Also see my Node.js Cheatsheet.
- ECMAScript Language Specification, 3rd edition (PDF)
- Mozilla Developer Network
- Array, Boolean, Date, Error, Function, Math, Number, Object, RegExp, String
- Douglas Crockford: Code Conventions, Private Members
- jQuery Docs, Getting Started with jQuery, Quick and Dirty Guide to QUnit
- Microsoft Ajax Library Client Reference
- DOM Level 1
- DOM Level 2 Core, DOM Level 2 Events, DOM Level 2 HTML
- DOM Level 3 Core, DOM Level 3 XPath
- Gecko DOM Reference
- Geolocation API Specification
Generally, use === and !== rather than == and != (which coerce arguments before comparison).
Numeric values are really IEEE floating-point, even when they look like integers.
NaN is not equal to itself. Use isNaN()
Semicolons are often optional, but interpreter may insert semicolons in unexpected places, so it is best to use semicolons and to put opening braces on the same line as the keyword.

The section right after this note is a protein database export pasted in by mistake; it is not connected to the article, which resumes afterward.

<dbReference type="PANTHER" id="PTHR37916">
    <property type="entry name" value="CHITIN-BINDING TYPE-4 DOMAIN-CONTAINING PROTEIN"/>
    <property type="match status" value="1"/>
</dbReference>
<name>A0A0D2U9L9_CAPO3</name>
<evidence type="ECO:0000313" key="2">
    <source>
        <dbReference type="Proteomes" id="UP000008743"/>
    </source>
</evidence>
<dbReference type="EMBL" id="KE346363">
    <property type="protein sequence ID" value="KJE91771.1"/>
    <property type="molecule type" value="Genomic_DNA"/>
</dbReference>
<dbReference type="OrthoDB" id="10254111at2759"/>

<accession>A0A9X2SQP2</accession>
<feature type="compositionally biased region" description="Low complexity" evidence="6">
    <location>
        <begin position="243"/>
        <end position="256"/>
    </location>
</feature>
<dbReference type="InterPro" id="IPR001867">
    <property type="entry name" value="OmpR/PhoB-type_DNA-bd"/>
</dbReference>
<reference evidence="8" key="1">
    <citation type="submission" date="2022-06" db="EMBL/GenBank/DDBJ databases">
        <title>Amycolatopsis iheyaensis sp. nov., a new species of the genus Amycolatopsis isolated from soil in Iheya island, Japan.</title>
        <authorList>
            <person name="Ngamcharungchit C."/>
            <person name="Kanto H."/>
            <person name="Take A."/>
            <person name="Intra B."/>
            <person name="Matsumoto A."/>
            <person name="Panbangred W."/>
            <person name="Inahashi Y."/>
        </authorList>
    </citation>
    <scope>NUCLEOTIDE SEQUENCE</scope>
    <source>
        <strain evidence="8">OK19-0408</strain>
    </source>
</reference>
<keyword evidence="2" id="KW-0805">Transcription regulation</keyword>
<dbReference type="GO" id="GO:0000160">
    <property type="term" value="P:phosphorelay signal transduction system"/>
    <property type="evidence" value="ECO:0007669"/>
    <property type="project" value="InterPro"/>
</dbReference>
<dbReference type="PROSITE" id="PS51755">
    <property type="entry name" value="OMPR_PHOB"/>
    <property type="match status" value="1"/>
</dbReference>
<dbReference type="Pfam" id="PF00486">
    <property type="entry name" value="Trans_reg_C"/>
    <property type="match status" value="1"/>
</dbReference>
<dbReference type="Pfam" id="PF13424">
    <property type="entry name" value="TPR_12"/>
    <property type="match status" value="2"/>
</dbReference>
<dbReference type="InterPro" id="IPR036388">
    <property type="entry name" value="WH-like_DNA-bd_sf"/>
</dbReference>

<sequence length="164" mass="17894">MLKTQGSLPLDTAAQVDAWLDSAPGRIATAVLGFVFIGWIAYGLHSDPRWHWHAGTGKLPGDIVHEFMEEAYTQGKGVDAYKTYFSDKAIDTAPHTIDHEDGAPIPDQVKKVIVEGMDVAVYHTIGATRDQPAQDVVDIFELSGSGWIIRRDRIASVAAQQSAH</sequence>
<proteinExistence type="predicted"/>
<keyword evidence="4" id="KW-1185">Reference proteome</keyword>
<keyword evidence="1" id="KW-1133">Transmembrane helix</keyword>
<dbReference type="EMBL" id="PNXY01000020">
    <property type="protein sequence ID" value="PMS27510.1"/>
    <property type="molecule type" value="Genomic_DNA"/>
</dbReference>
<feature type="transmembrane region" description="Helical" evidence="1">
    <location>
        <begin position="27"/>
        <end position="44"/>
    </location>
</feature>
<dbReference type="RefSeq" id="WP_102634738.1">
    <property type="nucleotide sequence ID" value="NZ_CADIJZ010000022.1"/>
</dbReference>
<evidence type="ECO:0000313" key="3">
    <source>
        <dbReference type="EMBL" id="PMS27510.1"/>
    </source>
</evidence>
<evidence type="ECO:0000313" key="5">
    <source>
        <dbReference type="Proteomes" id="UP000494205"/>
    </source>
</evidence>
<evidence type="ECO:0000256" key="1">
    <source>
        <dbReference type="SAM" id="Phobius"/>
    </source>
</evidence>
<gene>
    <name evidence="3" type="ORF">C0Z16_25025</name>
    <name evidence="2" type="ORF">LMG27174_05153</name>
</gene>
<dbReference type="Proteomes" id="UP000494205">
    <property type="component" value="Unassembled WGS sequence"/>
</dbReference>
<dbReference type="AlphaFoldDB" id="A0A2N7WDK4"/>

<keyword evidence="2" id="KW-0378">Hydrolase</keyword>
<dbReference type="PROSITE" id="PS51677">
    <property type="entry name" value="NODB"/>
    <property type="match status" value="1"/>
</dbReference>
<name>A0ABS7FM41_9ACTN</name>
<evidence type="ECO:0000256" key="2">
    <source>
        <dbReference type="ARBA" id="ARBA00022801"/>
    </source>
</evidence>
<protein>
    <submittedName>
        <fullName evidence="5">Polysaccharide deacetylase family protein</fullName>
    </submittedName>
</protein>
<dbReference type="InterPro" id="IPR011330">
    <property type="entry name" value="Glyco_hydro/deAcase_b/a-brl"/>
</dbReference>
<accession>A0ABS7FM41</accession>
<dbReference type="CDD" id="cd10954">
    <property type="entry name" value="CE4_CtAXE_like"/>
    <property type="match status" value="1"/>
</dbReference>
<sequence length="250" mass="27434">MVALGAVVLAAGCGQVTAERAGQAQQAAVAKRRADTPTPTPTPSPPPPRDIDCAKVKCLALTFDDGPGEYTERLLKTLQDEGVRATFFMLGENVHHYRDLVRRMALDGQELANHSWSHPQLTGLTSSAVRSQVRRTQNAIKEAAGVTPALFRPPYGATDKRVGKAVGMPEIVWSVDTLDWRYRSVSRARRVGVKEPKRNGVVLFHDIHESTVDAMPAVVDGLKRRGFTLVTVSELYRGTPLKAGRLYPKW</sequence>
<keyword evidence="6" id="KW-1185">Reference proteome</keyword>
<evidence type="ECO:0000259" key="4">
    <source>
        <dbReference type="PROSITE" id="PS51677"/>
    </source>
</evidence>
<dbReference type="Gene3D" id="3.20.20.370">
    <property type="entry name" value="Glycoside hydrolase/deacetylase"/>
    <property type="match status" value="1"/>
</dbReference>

var declaration is missing, then a variable is global. The scope of a
var is the entire function in which it is declared (blocks do not create a new scope)
Note difference between
substr(startIndex, charCount) and
Avoid using / / style comments, as regular expressions can contain similar character sequences.
Special Values and Constants
null, undefined, false, true, NaN, Infinity
Values that are considered to be "false" in conditionals: undefined, null, false, '', 0, NaN
typeof obj returns one of these values: 'undefined', 'object', 'boolean', 'number', 'string', 'function'. If the operand is an array or null, then the result is 'object'. If the operand is a regexp, the result may be either 'object' or 'function'.
- array.slice(start, end)
- array.splice(start, deleteCount, item...)
- function.apply(thisArg, argArray)
- string.indexOf(searchString, position)
- string.lastIndexOf(searchString, position)
- string.replace(searchValue, replaceValue)
- string.slice(start, end)
- string.split(separator, limit)
- string.substring(start, end)